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Carnegie letters collection featured at Archives

Posted: February 17, 2015 4:47 p.m.
Updated: February 18, 2015 1:00 a.m.

The Camden Archives and Museum is currently featuring an exciting and interesting new collection -- one which serendipitously came to the museum just in time for its centennial.

The museum is displaying a collection of letters and papers entitled “100 Years: Camden’s Carnegie Library, 1915-2015,” giving an exciting glimpse into the efforts it took to bring the building we now know as the Camden Archives and Museum to the community, Director Katherine Richardson said.

“Few people today realize that the archives started out as a public library, a Carnegie library,” Richardson said.

More specifically, the building was part of a massive, nationwide philanthropic endeavor put forth by steel magnate Andrew Carnegie, she said. Carnegie always credited his stellar success to the access he enjoyed to a public library when he was a young man, Richardson said.

“He taught himself -- pulled himself up by his bootstraps when he was a very young man -- and said that he wanted that same knowledge to be accessible to anyone who wanted to help better themselves,” she said.

He would found the Carnegie Corporation in 1911, whose mission was and is to promote international peace and the advancement of education and knowledge, she said. In Carnegie’s lifetime he would build more than 1,000 public libraries in communities across the country, including libraries in Camden, Sumter, Darlington, Latta, Spartanburg, Kingstree, Anderson, Beaufort, Greenwood, Honea Path, Marion and Union.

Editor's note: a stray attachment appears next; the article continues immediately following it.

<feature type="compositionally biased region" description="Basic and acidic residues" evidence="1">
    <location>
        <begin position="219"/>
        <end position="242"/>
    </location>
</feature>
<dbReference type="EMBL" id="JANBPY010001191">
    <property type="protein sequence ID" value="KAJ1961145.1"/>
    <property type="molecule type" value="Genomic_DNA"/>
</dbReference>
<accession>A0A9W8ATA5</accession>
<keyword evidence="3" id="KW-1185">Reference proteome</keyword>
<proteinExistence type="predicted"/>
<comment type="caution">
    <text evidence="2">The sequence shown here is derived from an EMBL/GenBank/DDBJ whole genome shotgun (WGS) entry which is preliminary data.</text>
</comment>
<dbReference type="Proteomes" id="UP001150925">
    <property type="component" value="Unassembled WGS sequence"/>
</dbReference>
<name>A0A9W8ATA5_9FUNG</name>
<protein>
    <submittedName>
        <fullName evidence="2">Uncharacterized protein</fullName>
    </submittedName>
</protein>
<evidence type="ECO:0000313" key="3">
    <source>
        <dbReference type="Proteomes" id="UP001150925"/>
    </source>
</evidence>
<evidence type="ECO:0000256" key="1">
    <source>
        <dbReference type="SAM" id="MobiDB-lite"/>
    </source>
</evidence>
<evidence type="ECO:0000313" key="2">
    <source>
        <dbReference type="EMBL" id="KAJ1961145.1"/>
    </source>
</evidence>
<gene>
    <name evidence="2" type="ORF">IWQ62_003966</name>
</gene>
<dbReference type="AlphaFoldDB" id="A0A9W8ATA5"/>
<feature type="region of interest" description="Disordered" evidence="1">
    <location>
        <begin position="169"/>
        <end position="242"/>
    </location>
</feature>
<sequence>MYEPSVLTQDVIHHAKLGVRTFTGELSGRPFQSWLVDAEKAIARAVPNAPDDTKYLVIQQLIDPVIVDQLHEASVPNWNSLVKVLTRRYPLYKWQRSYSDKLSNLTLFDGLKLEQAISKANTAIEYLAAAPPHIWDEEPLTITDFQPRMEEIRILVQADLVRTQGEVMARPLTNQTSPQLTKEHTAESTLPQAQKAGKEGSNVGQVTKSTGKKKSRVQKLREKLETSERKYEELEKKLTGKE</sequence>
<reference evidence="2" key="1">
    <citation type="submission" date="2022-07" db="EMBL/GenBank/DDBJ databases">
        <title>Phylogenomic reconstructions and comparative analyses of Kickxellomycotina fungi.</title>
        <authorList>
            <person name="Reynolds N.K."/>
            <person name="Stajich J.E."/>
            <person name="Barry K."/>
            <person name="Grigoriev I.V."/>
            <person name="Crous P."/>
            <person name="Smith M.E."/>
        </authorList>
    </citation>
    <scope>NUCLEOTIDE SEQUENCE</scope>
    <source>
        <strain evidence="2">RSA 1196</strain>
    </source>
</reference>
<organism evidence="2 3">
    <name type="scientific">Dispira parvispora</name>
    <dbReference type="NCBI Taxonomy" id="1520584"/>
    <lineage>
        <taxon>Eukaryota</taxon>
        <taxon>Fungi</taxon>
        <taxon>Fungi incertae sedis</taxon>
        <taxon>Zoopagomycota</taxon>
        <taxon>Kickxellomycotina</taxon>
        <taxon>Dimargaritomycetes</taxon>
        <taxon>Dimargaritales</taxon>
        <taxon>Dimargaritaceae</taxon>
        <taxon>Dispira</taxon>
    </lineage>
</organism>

Nonetheless, it would take the efforts of one extraordinary woman to bring Carnegie’s vision to Camden: Sarah “Sadie” Kennedy Von Tresckow.

According to Richardson, Von Tresckow was Born in Camden to Alexander Dalton and Martha Bissell Kennedy. Richardson said she was a very well educated woman, having attended Agnes Scott College, the University of Tennessee, and Berlin University, from which she graduated.

While well-liked in the community, Von Tresckow was also quite a force to be reckoned with, Richardson noted. A woman of prodigious energies, Von Tresckow served as regent of the Hobkirk Hill Chapter of the Daughters of the American Revolution and as past-president of the John D. Kennedy Chapter of the Daughters of the Confederacy. She was instrumental in the founding of the Wateree Society of the Children of the American Revolution. She also worked with the American Red Cross, Camden Civic League, the Camden Library Association, Quaker Cemetery, the Kershaw County Historical Society, Tamassee School, and was past-president of the World Federation of Women’s Clubs. She was a teacher of long standing in the community.  From 1920 until 1937, she accompanied her husband around abroad as he served as United States Consul to Chile, Germany, Holland, Nova Scotia and Yugoslavia. 

 “She must have been quite a character,” Richardson said. “She was obviously a very strong-willed person, one who accomplished quite a lot. Apparently, when she wanted things to happen, they happened. In this case, she really single-handedly was the one who made this library happen.”

One of Von Tresckow’s projects was to secure a grant for a Carnegie Library to be established in Camden. The letters on display in the museum’s conference room are all reflective of that incredible effort.

“It’s really wonderful, because it does give us some idea of what went into having this building constructed here,” Richardson said. “We have no pictures of those times. We have nothing that shows us the building as it was being built. So these letters give us a wonderful glimpse really into how we got here and where we are today.”

Interestingly enough, no one really knew the letters existed until recently, when Charlotte Alexander -- Von Tresckow’s niece and a Camden resident -- appeared at the archives with the letters.

“One day, she just came by with this collection,” Richardson said. “It was perfect timing, really, just in time for our centennial.”

The Camden Archives and Museum is hosting a centennial reception March 9 from 2 to 4 p.m. The public is invited. For more information about this or other upcoming events and exhibits call 425-6050.


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